I was very excited that a gay theater in London, Homo Promo, was going to produce a live stream performance of my solo play, Immediate Family.Peter Scott-Pressland, artistic director of the theater, had responded to the pandemic by coming up with the very fine idea of live streaming a whole series of gay plays. You'll find other plays on Homo Promo's website.
I was thrilled to have ENGLISH theater people doing the work, because I find the acting standard in that country VERY high. I mean, theater has been a part of their national identity since at least Shakespeare's time, they devote a lot of attention and money to the art -- and it shows.
I wrote Immediate Family in 1983. It is the story of Virginia at the bedside of her comatose wife, Rose. Despite the fact that they've been together for 27 years, Virginia has no legal say over Rose's medical treatment. She doesn't even have the right to stay past official visiting hours.
This is my play about the right of gay people to marry, which remained out of reach for us until 2015.
This live stream production was directed by Peter. As Virginia, Lucie Spense gives -- as Carolyn said --
An absolutely fearless performance.
I mean, this actress jumped in with both feet. The transformation of my vaguely Midwestern postal worker Virginia into a working-class English butch, was complete, without a false note.
It's not easy for me to surrender to a performance of one of my own plays. Normally I've got a stream of criticism flowing through my head: "Oh, I like how she said that line ... Damn, she should be more angry by this point ...Gee, I never thought of it that way before, but that's an interesting interpretation..."
In fact, I remember only one other performance of my own work when I was just THERE, on the edge of my seat, experiencing LIFE happening in front of me. There is no greater reward for a playwright than to see your words come to full-blooded life through the power of another person's acting. To be swept up into someone one else's vision of MY vision.... Wow. I can't thank Peter and Lucie enough.
The truth is, even though my greatest desire is that other people produce my plays --- deep down inside, I'm shocked and surprised when they actually do it! I mean, I just made the whole thing up! Don't they realize that?
WHY SHOULD ANYONE CARE ABOUT IT AT ALL?!?
My words can inspire others to bring a world to life. The world that Peter and Lucie create is so vibrant. I am humbled by their faith in my words.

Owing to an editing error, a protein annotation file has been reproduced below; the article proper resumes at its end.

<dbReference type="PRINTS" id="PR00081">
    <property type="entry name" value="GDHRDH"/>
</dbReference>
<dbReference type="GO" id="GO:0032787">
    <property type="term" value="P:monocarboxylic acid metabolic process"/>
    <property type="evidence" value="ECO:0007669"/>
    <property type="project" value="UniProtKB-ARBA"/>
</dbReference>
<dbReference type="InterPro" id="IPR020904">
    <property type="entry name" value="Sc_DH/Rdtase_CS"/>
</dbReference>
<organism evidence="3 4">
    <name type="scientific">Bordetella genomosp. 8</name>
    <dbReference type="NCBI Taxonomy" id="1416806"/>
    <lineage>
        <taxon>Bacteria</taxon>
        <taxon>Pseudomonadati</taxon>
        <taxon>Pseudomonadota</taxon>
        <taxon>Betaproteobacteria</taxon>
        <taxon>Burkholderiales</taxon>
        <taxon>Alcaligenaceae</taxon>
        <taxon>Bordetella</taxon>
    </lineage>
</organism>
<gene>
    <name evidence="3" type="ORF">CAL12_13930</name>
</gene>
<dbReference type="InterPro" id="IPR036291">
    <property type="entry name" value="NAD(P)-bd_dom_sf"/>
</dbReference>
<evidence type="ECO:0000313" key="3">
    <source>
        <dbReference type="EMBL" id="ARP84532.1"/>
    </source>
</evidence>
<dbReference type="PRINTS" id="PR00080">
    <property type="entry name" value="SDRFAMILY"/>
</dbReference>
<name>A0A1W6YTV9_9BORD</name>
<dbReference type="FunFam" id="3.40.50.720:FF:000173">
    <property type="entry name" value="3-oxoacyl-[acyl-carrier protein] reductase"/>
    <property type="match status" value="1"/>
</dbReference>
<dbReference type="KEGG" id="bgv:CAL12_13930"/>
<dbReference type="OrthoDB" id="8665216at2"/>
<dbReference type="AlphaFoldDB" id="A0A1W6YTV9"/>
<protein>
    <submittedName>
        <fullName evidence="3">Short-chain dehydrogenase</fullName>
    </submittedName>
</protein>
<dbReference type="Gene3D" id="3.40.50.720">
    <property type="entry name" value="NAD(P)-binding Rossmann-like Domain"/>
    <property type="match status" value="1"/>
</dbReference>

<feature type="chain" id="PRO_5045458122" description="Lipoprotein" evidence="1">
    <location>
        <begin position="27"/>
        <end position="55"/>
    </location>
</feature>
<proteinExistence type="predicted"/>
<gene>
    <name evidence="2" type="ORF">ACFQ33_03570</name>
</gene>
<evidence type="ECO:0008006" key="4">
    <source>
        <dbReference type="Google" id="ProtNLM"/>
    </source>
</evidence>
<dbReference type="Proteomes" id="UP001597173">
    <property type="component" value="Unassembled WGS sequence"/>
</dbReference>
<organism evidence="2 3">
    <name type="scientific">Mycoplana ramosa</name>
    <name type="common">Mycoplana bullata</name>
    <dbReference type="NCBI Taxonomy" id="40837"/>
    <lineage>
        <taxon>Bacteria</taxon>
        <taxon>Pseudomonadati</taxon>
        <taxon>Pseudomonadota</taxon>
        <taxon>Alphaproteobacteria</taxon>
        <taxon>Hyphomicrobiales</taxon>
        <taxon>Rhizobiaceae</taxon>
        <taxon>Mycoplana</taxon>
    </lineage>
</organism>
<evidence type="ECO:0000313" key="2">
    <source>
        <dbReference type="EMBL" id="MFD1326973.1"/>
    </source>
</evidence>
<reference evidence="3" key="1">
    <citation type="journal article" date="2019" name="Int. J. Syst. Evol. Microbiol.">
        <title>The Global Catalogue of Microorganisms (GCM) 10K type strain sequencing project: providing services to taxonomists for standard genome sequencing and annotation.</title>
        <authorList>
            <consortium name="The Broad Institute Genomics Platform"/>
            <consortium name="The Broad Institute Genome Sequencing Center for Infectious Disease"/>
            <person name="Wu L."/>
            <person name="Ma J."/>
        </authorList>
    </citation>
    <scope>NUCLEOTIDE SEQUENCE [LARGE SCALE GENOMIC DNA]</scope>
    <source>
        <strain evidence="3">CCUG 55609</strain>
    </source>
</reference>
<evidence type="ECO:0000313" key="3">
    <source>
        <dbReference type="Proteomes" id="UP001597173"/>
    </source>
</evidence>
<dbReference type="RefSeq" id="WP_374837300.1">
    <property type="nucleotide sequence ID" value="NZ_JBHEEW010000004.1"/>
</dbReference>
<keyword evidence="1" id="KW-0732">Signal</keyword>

TWO: The First Performance of Immediate Family
When I first performed Immediate Family in 1983, I really didn't know if anyone would buy me as a serious playwright and actress. This was my first venture into DRAHMAH! Up until then, everything I wrote was basically comic. There were serious MOMENTS, but only moments. I was very worried that people would scoff at me: "Come on, Terry, you make me laugh, but you can't pull off the heavy stuff. Stick to what you know!"
And in fact, on that first night at the National Women's Theater Festival in Santa Cruz, I really missed the audience's chuckling, chortling, giggling and guffawing. It had always assured me that I was on the right path, that the audience and I were on this journey together. THEN at the curtain call, I simply could not see the audience because the lights were in my eyes. I had no idea how they felt. It was a small theater, so there was no huge wave of applause. And THEN I went backstage to await people coming into my dressing room to tell me yay or nay -- and NOBODY CAME! Well, then I KNEW I had a big fat disaster on my hands. Obviously, people were too embarrassed to even talk to me.
FINALLY, Z Budapest swept in. She's rather magnificent (photo at right) -- the kind of woman who can pull off sweeping in. I had never met her before, but she was famous. She's the Grandmother of modern witchcraft and the founder of the Susan B. Anthony Coven. Z has devoted her life to the Goddess. She told me I had received a STANDING OVATION and the play was a huge hit! That was news to ME! I was so grateful to Z. It felt special -- destined, really -- that she was the one who had stopped my downward plunge and lifted me up to the heights. We became good friends.